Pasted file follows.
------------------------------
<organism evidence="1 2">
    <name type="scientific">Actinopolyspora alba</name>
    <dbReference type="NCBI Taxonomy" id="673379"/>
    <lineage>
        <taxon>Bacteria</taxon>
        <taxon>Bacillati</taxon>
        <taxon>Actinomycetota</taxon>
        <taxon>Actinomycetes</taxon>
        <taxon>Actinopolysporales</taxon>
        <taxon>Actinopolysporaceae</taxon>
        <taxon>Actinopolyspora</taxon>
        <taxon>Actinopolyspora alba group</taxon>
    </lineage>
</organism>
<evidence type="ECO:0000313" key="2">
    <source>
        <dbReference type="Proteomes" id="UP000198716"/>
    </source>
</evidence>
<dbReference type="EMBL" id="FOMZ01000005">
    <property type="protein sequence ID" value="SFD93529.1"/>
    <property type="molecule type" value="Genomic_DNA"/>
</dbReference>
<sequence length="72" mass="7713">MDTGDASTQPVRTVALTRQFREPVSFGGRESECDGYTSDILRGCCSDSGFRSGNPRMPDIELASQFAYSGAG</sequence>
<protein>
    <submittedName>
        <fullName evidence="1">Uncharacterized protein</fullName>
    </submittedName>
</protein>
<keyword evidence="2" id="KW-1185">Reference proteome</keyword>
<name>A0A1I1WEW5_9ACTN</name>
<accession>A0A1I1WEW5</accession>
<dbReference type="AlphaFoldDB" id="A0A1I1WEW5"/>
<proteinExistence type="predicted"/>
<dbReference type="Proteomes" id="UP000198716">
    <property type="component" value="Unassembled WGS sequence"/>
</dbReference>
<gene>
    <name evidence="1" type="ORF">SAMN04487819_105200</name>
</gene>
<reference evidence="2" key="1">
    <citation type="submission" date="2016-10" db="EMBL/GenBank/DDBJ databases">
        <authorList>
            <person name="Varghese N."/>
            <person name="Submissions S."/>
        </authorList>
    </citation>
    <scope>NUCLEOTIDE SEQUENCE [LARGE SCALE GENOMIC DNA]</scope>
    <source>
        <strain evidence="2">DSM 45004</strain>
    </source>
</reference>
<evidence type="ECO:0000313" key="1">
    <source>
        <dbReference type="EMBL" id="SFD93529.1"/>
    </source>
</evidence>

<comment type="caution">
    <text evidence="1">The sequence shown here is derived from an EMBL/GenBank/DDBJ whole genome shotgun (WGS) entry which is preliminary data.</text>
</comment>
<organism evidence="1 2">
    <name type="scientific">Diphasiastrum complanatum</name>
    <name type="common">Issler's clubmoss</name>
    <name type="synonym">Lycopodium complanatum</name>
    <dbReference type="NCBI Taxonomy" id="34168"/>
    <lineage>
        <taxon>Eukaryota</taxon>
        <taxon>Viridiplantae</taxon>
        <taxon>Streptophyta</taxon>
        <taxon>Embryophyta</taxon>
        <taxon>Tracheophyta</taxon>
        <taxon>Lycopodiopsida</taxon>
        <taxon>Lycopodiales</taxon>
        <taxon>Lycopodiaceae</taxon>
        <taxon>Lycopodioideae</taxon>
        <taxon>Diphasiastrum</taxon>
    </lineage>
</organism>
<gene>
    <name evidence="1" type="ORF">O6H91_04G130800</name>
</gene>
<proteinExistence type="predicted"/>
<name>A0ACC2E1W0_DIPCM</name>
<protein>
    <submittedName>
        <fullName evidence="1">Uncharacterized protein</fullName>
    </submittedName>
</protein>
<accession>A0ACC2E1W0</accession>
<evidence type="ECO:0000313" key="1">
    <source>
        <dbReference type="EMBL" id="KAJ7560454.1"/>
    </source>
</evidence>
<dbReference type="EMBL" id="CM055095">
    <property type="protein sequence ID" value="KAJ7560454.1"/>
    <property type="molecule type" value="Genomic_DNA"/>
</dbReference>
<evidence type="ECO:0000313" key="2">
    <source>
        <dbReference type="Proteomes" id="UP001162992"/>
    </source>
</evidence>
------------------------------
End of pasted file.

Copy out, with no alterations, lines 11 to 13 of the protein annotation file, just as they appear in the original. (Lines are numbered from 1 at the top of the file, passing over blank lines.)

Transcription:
        <taxon>Actinopolyspora</taxon>
        <taxon>Actinopolyspora alba group</taxon>
    </lineage>